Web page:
[Haskell wikibook] One less red link in Haskell Basics

Daniel Mlot duplode_1 at yahoo.com.br
Tue Apr 10 04:41:31 CEST 2012


Since I am doing some moderately large scale changes to the Beginner's 
Track so that we can eventually dispense with that "in reorganization" 
warning on the main page, I guess it is a good idea to write regularly 
to the list so that anyone with an opinion can chime in.

Last week some nice progress (IMHO) was done with the first two parts of 
the Beginner's Trail; and by now I believe a newbie wouldn't find any 
serious breakage disrupting his progress through them. Beyond switching 
the main focus of "Next steps" to a first presentation of pattern 
matching, the other major change was an attempt at writing one of the 
two new pages that Apfelmus, back in 2010 envisioned for Haskell Basics; 
namely, "Building a vocabulary".

My realization of "Building a vocabulary" has the same goal Apfelmus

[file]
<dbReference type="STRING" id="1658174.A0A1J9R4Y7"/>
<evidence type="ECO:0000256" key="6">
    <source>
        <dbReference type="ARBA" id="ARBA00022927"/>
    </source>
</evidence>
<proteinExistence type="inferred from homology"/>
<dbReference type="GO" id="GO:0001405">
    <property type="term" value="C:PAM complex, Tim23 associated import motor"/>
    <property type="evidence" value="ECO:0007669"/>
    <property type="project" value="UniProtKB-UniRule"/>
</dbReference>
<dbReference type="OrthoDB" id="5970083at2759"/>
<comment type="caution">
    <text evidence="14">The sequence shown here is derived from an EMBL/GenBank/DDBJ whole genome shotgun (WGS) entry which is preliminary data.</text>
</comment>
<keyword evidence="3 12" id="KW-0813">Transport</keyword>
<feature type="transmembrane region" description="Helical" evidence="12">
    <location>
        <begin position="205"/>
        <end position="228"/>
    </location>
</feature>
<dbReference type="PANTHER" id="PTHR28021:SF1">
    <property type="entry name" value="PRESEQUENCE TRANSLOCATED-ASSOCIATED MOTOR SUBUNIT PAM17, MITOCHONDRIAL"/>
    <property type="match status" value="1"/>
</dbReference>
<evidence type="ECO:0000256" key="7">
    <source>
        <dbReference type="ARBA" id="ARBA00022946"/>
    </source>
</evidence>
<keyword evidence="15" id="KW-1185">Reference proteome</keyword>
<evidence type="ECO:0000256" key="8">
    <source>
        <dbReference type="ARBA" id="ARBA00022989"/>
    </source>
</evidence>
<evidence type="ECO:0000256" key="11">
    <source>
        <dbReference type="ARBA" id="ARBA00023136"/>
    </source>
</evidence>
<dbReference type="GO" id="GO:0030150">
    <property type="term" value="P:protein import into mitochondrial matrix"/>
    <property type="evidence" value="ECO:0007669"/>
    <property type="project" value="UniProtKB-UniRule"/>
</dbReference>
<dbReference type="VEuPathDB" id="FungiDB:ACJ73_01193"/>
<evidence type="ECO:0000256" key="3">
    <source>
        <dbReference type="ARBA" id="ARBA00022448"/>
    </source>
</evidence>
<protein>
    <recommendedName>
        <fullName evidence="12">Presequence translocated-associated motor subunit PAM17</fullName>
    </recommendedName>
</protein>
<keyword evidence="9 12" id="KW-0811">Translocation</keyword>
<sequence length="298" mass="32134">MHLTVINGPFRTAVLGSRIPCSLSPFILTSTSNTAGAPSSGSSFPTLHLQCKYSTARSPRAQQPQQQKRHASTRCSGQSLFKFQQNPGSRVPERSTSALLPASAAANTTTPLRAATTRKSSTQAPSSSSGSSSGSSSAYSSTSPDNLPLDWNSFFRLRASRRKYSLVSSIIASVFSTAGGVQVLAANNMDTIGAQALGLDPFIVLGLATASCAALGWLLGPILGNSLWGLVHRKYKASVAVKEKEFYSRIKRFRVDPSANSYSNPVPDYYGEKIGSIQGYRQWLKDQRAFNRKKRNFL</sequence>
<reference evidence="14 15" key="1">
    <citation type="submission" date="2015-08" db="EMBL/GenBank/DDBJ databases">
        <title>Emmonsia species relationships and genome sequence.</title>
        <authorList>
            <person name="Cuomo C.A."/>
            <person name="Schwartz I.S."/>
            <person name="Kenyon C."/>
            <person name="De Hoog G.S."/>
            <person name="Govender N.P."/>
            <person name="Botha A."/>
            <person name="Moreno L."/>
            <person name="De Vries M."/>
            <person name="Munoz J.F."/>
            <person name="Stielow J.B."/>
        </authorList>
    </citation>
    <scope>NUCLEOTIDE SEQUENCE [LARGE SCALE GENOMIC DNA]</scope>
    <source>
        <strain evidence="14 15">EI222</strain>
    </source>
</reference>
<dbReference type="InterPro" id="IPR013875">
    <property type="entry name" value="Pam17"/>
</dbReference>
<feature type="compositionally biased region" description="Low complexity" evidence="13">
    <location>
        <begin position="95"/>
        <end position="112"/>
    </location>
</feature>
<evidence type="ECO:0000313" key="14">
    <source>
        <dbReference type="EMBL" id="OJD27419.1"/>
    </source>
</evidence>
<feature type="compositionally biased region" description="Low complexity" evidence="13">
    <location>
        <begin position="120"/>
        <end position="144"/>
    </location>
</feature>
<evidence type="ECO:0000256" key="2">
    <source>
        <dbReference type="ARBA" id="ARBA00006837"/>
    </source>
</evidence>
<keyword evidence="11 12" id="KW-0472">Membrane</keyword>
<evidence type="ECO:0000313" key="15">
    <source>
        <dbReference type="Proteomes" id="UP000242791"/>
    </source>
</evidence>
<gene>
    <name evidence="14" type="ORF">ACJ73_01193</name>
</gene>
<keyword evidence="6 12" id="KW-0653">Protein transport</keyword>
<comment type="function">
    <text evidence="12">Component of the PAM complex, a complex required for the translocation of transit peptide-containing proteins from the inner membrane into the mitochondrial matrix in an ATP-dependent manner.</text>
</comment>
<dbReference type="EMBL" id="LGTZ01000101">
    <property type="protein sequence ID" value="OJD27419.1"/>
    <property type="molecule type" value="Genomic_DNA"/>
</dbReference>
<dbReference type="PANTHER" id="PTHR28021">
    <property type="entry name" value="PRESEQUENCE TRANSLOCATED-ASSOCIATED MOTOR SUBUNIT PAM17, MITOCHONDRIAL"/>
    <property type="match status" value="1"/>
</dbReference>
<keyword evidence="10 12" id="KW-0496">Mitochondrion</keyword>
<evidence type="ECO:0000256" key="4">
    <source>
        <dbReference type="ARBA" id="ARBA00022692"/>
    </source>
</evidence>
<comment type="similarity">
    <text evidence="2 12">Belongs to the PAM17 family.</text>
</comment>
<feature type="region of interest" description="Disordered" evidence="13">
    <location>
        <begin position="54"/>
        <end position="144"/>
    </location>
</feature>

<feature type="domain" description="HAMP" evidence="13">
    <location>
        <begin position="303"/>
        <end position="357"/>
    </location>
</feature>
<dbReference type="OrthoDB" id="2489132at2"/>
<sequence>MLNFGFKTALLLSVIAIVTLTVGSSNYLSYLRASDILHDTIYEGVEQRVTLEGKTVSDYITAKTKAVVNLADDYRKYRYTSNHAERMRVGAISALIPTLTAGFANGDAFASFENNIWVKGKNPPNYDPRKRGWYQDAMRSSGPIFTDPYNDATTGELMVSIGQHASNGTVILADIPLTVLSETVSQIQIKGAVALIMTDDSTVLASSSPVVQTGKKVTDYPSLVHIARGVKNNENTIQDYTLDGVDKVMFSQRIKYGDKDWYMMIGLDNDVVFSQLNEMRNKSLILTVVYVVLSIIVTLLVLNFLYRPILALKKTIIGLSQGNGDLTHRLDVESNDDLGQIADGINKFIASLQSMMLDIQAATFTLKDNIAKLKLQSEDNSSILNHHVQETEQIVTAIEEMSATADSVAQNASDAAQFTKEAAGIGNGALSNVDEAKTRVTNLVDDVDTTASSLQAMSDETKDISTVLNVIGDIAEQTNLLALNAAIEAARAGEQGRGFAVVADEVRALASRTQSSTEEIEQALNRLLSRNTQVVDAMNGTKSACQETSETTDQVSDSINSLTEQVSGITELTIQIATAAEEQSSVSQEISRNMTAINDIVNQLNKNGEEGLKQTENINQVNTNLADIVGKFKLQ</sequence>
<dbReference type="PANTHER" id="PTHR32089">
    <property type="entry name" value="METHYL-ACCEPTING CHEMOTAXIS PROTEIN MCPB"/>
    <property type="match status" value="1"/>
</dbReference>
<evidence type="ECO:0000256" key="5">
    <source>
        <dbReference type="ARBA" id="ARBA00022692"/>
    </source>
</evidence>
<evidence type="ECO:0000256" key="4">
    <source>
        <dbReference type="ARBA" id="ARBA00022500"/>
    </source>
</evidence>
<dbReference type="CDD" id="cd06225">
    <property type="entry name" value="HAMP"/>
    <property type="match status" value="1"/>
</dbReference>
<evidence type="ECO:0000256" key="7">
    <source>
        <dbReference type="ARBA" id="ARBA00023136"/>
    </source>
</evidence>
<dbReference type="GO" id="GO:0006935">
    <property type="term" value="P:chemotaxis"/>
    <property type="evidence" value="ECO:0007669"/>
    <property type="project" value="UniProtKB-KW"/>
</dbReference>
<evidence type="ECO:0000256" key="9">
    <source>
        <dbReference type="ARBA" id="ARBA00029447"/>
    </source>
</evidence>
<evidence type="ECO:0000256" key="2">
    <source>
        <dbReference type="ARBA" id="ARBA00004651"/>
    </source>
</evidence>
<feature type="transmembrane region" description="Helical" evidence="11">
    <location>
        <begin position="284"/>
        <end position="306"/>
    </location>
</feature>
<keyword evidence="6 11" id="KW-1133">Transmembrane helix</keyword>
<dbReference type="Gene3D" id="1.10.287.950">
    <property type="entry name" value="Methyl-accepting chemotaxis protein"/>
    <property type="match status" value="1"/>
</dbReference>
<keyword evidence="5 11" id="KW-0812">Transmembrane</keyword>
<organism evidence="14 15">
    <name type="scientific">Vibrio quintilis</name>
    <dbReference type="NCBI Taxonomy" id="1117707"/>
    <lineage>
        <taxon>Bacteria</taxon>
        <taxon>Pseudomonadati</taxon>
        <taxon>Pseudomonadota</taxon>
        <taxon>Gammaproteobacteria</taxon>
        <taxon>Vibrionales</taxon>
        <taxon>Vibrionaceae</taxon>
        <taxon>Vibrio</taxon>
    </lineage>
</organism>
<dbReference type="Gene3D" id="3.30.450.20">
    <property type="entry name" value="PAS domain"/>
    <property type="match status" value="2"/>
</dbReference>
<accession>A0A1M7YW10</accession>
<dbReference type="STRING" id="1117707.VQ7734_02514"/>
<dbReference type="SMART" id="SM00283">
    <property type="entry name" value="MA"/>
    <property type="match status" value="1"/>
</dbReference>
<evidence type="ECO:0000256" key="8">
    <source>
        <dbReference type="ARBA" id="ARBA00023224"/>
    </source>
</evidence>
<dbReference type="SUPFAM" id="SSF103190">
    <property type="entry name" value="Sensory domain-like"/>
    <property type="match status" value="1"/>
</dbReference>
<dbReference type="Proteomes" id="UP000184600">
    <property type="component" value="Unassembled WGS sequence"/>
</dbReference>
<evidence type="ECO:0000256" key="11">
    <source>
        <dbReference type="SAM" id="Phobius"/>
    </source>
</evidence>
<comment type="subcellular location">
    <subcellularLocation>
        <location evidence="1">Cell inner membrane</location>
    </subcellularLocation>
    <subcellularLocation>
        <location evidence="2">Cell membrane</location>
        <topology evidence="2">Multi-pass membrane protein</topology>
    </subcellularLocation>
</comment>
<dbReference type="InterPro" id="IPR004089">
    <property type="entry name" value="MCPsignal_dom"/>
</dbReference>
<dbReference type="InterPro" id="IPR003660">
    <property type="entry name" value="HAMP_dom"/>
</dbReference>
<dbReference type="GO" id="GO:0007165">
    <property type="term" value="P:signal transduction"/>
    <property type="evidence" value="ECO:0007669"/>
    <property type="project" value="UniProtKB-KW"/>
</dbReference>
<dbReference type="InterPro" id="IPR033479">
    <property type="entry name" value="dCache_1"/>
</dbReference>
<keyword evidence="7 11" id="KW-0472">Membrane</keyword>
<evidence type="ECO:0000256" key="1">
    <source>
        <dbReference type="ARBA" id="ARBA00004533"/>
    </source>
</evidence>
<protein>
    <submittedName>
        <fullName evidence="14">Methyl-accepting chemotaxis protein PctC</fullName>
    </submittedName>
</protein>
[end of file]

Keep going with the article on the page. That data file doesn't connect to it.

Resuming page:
originally outlined - making newbies aware of the existence and 
importance of Prelude and the hierarchical libraries. Unfortunately, it 
does so in a chatty rather than practical way. To counter that, we will 
need at least some of the following:

1. the Prelude cheat sheets we talked about in 2010 (see 
for a rough demo - though by now I believe that the text sections after 
the table are unnecessary);

2. to make better use of the "Libraries Reference" part of Haskell in 
Practice (by completing some pages, making others clearer and providing 
more references to them in the Beginner's Track);

3. more exercises which involve actually using Prelude and the libraries.

Some of these suggestions could be incorporated into "Building a 
vocabulary"; others would fit better being diluted along the Beginner's 
Trail. For the moment, though, I believe the initial version of the new 
page can give newbies some useful pointers.

As usual, it will be most appreciated if you have a few minutes to spend 
reading "Building a vocabulary" and share your opinions on whether the 
advice given is sound, the text is not too boring and the example I made 
up is not too ridiculous.


Daniel Mlot

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